Written By Petra Hule

The days of waiting for your favorite song to finally play on the radio are long gone. Streaming services such as Spotify and YouTube allow users to listen to their favorite tunes on demand.

The radio was the go-to for daily car rides, but now, due to advanced technology, drivers can connect their smartphones and use these streaming services to pick and choose what they like and skip all the adverts and radio chatter. Seems as though radio channels should just pack up and call it a night, right?

Even social media has it better than the radio these days, especially for aspiring musicians. Radio plays add up and all the odds seem to be against the olden days of our time where radio was everything. Today, radio still contributes to a large number of the population.

What Is Radio Airplay?

Surprisingly, radio plays, also known as “spins,” refer to the number of times that your music hits the airwaves. Although it may not seem like it, getting airtime is crucial in your music career. Starting off regionally can give you the exposure you need to kick start your music career. So, how can you get to the point of hearing yourself on the radio? Here are a few simple tips that’ll help you achieve those goals. 

After the world has diverted itself into an online-based technological realm, why the radio you ask? According to Edison Research’s “Share of Ear” Report, terrestrial radio accounts for 39% of audio consumption among those 13 and older, compared to 18% clocked by streaming services.

The Different Types Of Airplay

Opposing commercial radio is non-commercial radio, which is a non-profit radio that can include podcasts and other talk radio stations such as college stations and other small independent stations that anyone can adhere to.

Non-commercial radio is easier to feature on, however, the level and audience are not at the level of prestigious as commercial radio. However, this is not to say it won’t do you and your music wonders. Many mainstream commercial stations scout the non-commercial stations in hopes of finding the next big thing, I mean who doesn’t love hearing a new artist on the radio. 

In saying that, non-commercial radio is easier to get onto doesn’t necessarily mean one could snap their fingers and boom there they are, driving to their local supermarket when all of a sudden, they hear their own voice on the local station. Just a heads up from me to you, like anything worth having, it takes time, energy, effort, and many many ups and downs, but hey, in the end, it’s all worth it, right? The more important question is how?

How To Get Radio Airplay

Picture this, you’re applying for your dream job, but have an average resume, your experience in the field is lacking, and what you bring to the table is just another case of the same old thing just on a different day. Think you’re going to get the job? Highly doubt it. Making it on the radio works the same.

Start Building Your Streaming Profiles

In a nutshell, your “resume” (your brand, music, label) needs to be polished. Remember, the radio is the endgame, so putting your music on other streaming services such as Spotify and sending out mixtapes to record labels who can back you only builds your profile.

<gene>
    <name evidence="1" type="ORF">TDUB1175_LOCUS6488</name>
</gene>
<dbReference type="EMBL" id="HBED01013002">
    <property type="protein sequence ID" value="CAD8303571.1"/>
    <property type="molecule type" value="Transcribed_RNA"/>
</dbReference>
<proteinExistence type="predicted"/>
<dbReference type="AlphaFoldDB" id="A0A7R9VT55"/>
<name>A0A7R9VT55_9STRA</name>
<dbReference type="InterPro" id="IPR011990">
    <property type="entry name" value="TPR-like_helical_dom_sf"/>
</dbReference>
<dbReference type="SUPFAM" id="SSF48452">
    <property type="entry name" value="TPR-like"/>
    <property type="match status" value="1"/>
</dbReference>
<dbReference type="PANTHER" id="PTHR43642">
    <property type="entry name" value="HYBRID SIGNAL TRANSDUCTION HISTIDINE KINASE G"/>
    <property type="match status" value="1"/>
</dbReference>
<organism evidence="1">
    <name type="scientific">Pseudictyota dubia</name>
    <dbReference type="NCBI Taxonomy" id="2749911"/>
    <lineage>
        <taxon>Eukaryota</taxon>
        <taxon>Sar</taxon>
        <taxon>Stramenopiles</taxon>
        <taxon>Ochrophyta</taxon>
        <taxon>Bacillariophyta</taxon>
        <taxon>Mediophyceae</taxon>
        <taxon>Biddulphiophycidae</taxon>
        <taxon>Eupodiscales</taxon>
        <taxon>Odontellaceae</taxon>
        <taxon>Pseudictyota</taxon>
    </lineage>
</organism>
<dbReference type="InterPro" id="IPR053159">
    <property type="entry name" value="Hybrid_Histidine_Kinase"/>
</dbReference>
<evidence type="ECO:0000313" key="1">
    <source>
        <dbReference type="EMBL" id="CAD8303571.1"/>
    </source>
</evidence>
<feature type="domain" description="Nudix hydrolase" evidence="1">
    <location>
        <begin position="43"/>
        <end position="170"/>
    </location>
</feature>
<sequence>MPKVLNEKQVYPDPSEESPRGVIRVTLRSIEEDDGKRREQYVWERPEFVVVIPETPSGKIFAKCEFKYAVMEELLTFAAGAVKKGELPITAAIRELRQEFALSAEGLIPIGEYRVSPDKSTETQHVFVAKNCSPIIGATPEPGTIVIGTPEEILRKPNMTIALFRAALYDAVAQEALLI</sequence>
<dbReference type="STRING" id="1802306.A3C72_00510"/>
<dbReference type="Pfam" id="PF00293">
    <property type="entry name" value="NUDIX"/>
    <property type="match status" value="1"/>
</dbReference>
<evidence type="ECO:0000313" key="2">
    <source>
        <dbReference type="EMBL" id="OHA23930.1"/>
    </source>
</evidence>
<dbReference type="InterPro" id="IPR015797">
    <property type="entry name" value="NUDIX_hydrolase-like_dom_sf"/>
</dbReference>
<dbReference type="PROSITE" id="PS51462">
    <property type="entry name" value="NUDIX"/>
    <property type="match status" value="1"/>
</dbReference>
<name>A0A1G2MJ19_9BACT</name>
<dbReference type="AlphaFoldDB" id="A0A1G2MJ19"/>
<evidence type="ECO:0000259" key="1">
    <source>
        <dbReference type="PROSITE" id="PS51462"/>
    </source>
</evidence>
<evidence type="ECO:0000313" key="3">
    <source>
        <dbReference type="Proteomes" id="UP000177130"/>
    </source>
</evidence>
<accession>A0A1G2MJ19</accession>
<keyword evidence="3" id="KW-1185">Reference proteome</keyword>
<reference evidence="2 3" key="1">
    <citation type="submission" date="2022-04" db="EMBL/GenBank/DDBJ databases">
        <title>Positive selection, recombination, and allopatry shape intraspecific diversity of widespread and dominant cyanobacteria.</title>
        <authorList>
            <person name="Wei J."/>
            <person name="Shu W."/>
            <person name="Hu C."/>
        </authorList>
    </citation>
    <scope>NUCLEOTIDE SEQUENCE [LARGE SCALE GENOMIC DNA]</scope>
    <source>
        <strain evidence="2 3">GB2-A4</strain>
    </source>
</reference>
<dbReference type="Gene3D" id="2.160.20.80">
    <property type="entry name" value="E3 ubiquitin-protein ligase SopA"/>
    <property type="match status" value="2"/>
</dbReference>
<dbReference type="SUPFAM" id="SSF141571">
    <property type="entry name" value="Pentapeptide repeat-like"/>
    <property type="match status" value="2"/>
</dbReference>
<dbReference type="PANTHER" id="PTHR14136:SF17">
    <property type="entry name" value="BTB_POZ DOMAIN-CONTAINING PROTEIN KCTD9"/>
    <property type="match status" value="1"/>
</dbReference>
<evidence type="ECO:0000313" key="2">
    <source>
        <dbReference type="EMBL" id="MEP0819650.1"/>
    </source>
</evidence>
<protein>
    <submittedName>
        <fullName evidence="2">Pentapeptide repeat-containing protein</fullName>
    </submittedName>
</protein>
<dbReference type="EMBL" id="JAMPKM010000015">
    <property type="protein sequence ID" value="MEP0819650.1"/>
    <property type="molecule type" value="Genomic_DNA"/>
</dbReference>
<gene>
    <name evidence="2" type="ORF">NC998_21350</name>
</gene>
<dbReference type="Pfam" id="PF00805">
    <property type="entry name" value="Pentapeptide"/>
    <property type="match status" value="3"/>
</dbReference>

In the evolving world, we live in, even the regulars who work a 9 to 5 job are pushing the boundaries on how they sell themselves to attain the job they’ve always wanted. As each individual job requires certain qualities and attributes one must always adhere to the field they’re looking to find themselves in.

Stellar EPKs Make A Huge Difference

As an artist, a stellar EPK goes a long way. EPK’s or Electronic Press Kits are like your first impressions for a recruiter, to the radio station. EPK’s are essentially a one-stop shop for stations, where they can listen to files of your single, EP, or album and where they can find your social media accounts, website, and everything else they need to know about you.

So instead of a regular resume that plainly states what you’re good or great at, EPK’s are the next step that takes your music game to the next level, if done well! Piling everything together into one space and sending it out only goes so far, so be sure to check out how to elevate yourself and your EPK here. 

Do Musicians Get Paid For Airplay?

So, you’ve created an outstanding EPK and get picked up by a station, what now? Is there any profit in having airtime or is it all for the exposure? In the United States, the profits come in the form of songwriter royalties, not necessarily for the artist who performed the song as radio airplay is considered a public performance.

This is where your label comes into play as they’re not only investing in you, but also looking to earn back what money they devoted to you as an artist. Don’t forget, they wouldn’t have invested if they didn’t see something coming out of it. Thus, this professional relationship works both ways, you need them just as much as they need you. 

We don’t think too often about the money behind the radio, especially not the audience who devotes $9.99 every month to subscriptions such as Spotify Premium or Apple Music, however, the numbers don’t lie and the vast majority of radio listeners add up.

So, I leave you with this, don’t be disheartened if you don’t get the thrill of hearing yourself for the first time whilst strolling the aisles of the supermarket right away, it takes some artists, even the ones you know and love, years and years before they were granted such honor. Keep learning and building yourself and your music throughout every twist and turn of your music journey.